AOS 100 radiative properties and temperatures of the fluids Questions

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Please provide concise, grammatically correct, neatly written answers to the following questions. All questions can be answered in, at most, a few sentences.


1. Liquid water has the peculiar property that its density is largest at 34ºF. Imagine two adjacent lakes with identical surface areas. One lake is much deeper than the other. A mass of cold air rushes over the lakes in late November. On which of the two lakes will the surface freeze first? Explain your answer. (HINT: Consider how conduction and convection change the temperature of the lake water).

2. With respect to snow’s radiative properties, explain why a deep snow cover leads to a much lower overnight minimum temperature than a thin dusting of snow, all else being equal.

3. In a lab experiment you note than an object experiences a steady decrease in temperature with the passage of time. If that object is absorbing 100 units of radiant energy every second, what must be true about the amount it emits? Explain your answer with reference to the concept of radiative equilibrium.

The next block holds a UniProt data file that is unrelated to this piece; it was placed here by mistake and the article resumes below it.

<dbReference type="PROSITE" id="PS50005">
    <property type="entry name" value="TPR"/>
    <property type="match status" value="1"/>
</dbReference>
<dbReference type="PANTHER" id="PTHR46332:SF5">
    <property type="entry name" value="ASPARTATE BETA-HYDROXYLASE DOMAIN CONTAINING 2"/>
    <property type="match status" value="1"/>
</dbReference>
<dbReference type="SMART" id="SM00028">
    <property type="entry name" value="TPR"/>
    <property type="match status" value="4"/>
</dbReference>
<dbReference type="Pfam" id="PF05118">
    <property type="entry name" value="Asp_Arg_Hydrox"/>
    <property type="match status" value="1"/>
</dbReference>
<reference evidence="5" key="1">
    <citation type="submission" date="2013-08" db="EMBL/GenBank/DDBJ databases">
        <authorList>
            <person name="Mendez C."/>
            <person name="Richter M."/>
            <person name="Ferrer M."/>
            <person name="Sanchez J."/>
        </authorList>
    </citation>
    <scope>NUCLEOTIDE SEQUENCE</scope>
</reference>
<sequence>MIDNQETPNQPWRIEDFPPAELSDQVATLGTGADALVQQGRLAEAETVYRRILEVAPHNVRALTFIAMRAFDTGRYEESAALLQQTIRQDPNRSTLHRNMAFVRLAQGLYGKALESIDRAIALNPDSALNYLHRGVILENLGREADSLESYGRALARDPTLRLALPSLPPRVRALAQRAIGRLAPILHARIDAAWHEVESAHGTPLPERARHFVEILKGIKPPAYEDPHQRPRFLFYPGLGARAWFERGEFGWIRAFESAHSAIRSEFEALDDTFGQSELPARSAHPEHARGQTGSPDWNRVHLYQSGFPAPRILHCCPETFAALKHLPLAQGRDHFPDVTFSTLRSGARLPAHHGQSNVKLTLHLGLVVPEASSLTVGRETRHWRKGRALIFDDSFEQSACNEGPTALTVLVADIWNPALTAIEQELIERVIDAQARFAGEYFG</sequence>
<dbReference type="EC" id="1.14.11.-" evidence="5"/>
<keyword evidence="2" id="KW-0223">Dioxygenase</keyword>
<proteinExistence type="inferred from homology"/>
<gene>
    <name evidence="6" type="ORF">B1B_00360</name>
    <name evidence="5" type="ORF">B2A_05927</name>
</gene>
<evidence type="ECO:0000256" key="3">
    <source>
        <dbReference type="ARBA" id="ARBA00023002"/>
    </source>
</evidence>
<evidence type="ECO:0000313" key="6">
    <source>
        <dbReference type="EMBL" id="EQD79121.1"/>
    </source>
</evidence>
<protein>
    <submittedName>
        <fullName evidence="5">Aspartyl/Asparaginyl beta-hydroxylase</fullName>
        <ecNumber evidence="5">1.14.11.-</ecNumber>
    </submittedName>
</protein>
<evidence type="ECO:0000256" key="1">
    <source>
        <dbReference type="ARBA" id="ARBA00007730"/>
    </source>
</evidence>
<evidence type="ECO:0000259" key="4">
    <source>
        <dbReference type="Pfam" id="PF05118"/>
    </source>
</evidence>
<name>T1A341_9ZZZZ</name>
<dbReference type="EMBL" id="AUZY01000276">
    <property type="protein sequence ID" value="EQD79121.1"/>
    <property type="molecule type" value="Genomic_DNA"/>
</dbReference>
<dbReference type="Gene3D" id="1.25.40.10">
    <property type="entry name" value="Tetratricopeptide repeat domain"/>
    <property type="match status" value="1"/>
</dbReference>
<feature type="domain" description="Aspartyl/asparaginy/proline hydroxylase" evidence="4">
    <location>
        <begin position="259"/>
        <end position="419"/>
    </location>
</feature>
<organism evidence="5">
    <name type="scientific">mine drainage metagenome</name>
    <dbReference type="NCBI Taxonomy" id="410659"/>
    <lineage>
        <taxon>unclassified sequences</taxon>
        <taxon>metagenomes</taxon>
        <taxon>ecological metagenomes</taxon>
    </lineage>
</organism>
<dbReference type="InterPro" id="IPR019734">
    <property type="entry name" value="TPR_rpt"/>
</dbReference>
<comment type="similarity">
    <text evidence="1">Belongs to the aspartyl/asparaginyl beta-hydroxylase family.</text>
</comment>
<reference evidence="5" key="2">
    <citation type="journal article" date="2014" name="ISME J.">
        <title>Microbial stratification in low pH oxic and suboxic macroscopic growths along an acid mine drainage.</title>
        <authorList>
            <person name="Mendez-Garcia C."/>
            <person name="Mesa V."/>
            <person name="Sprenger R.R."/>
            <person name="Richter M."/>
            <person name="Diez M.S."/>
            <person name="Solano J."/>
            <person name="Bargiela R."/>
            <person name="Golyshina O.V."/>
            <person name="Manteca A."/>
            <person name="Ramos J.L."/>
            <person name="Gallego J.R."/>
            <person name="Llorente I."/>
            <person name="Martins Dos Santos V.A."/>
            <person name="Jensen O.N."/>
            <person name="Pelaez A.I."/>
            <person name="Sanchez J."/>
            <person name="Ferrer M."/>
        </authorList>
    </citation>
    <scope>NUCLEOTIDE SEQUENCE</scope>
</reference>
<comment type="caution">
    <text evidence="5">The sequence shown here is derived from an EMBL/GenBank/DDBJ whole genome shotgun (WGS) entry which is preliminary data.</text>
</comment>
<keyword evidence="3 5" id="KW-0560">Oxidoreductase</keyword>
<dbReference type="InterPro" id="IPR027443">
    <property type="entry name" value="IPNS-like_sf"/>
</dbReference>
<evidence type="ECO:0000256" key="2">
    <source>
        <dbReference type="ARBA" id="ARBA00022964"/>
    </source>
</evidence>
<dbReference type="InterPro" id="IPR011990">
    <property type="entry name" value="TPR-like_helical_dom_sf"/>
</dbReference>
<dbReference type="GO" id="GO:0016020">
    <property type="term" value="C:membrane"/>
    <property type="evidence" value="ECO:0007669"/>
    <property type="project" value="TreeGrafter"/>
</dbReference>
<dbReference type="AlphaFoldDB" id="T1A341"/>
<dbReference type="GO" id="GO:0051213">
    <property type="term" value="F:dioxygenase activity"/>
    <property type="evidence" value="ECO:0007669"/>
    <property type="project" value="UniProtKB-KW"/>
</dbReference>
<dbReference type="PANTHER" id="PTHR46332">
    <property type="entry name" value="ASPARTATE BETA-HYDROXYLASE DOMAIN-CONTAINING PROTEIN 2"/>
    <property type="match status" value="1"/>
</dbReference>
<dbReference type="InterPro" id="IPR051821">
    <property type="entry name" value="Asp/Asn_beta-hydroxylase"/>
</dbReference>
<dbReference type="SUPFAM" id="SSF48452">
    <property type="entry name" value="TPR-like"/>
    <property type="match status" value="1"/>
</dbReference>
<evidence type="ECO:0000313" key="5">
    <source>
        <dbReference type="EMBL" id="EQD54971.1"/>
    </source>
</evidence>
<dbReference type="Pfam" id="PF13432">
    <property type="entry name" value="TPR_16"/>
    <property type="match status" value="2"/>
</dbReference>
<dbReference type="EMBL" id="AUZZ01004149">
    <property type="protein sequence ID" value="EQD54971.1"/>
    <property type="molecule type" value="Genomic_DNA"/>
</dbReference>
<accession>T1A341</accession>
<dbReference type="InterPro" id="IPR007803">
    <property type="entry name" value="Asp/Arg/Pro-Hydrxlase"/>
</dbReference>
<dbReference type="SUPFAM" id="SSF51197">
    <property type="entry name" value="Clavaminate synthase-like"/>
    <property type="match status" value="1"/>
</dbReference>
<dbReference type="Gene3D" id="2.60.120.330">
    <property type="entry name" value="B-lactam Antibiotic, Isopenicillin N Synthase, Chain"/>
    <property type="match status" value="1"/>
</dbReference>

4. An experiment is conducted in which a small beaker of fluid is placed into a larger beaker of fluid and changes in the temperatures of the fluids are observed (see Fig. 1). Which set of observations (Set 1 or Set 2) was the initial condition? Explain your answer in terms of the Second Law of Thermodynamics.

AOS 100 radiative properties and  temperatures of the fluids Questions
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writercollins
School: Boston College

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Homework Problems
Question 1
During the months of November and December in the same locality, both the waters
and the temperatures on the floor of the lake get to levels cooler than the 39 Degrees Celsius.
On the contrary, some events very particular take place where the waters separate and then
become less dense. This is believed to be based on the principle that once matter gets warmer,
it tends to contract and lose the capacity to expand any longer. This expansion mechanism
then allows the water to waft upon the less dense waters laid below and then creates the
phenomenon seen in this experiment. Upon cooling the water to levels below 32 Degrees
Celsius, the molecules undergo crystallization process and then form interlocking patterns
thereby creating the ice. Based on the solid state of matter, the ice then occupies more surface
area and thus takes the form of snow that has a low density as compared to the liquid water.
Ice gets the ability to f...

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